What is Growth Engineering
A while back, I ran the growth engineering team of a successful eCommerce startup.
We acquired 10 million customers in one year from launch. We got to 1 million customers faster than Instagram; they did it in 3 months, we did it quicker. We had a world-class marketing team spending dollars. But we couldn’t spend enough money in existing marketing channels to acquire that many customers that fast.
You might be asking, why not? That’s because all of the Ad channels have diminishing returns on Ad spend. We can bid on every Ad on Google and Facebook, but eventually, all we do is drive up the price of Ads and won't get more customers. Google loves that.
So how did we do it? We needed to build our own growth tools.
Growth tools are features we baked inside our product to help the product grow. These were marketing channels we control that scale. For us, that included Promo codes; we built the most advanced promotion engine in eCommerce. We built a referral network, where people spread the word and earned something automatically. An affiliate channel with APIs so our larger partners could promote our extensive catalog and earn a cut. Among many other growth tools.
Ads are good at driving traffic to our website, but Ads don't help us convert the customer. Conversion rates are critical because we pay Google and Facebook each time they bring someone to the door even if they don’t buy. This is called pay per click.
To increase conversion rates, we need a great product with features that show people things they want to buy. Segmenting customers and personalization help save people more time and increase conversion. Great search and discovery help customers find what they need fast.
After the customer shops, the email channel is great for keeping and growing the relationship. Customers hate spam emails, so we have to be useful. Building a fantastic CRM and not wasting customers' time is the next critical step.
Some of the most successful modern companies created their own marketing channels to grow faster. And if they paid, they paid per conversion, not per click. For dropbox, it was a great referral network; it was a great email channel for LinkedIn, etc. For amazon it was their affiliate APIs.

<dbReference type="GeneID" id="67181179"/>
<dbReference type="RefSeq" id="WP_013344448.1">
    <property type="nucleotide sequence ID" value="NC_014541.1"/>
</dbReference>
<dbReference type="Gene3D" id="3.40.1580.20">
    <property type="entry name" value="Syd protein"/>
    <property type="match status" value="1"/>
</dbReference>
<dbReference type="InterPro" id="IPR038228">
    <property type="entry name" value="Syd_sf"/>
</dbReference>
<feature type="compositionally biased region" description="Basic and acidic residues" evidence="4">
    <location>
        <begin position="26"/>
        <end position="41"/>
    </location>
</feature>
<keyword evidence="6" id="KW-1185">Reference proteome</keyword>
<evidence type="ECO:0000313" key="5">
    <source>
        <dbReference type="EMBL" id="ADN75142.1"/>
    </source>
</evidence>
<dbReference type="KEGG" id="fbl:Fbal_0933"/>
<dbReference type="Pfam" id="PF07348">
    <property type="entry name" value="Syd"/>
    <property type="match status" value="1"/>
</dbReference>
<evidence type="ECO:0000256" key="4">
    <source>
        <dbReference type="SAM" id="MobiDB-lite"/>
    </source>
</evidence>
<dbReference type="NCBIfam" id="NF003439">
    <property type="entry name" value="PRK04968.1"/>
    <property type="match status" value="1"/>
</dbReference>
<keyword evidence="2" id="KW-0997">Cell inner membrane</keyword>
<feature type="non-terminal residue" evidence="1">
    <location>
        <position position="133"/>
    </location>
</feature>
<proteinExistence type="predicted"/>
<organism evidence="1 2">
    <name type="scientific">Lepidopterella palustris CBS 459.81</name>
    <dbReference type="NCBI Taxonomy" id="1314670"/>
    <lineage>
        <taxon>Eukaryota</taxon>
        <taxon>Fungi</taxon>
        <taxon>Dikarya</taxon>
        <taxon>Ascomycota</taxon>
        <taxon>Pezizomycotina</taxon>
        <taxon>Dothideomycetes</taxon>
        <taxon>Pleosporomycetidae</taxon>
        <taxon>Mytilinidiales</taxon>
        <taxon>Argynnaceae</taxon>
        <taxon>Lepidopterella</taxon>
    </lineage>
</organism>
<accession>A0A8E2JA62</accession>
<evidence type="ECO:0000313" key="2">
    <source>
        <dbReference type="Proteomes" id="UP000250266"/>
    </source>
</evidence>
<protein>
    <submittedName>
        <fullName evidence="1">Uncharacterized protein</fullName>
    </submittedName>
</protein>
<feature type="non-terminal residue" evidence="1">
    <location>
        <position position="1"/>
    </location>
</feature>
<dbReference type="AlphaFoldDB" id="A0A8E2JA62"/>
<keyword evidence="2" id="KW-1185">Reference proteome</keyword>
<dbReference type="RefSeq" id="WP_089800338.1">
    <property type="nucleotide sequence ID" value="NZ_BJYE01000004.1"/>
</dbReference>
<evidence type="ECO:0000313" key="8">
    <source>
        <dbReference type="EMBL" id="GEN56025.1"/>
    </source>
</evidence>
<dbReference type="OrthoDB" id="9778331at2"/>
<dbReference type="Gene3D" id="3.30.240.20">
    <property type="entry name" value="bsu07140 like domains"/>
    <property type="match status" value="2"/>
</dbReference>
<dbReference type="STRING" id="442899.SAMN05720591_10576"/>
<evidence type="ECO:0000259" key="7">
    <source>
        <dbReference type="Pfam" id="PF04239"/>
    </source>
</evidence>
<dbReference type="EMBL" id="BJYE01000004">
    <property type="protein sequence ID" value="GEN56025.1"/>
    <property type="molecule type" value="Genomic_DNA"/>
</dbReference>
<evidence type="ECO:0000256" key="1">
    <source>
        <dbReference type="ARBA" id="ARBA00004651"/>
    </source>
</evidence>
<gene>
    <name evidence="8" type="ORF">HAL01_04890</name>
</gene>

Although all of the growth tools I mentioned above worked, some work far better than others. Depending on what you are trying to grow, the same will hold true for you.
For us it was the promotion engine that worked the best. But we discovered how powerful this was by accident, we didn't set out knowing it would work so well.
Promo codes we learned, when used right, could completely shift customer behavior. They served as an acquisition and a retention channel . They served as an acquisition channel because seeded promotion codes would end up all over the web getting shared by niche communities and bringing traffic in. Of course we didn't pay for that traffic, only for the conversion. We designed a complex promo engine that would allow customers to use codes by a time duration, and come back and shop more, or for their next few orders. We could aim at exactly the kinds of customers we wanted by gating promotions by segments. The list of features on this is so long it deserves another post. But the point is it worked incredibly well.
In the end though, Growth Engineering is all about building these sorts of things. It is about discovering what growth tools will work best for the specific product and business we are building. Then doubling down on what works and expanding its feature set to help the business grow faster.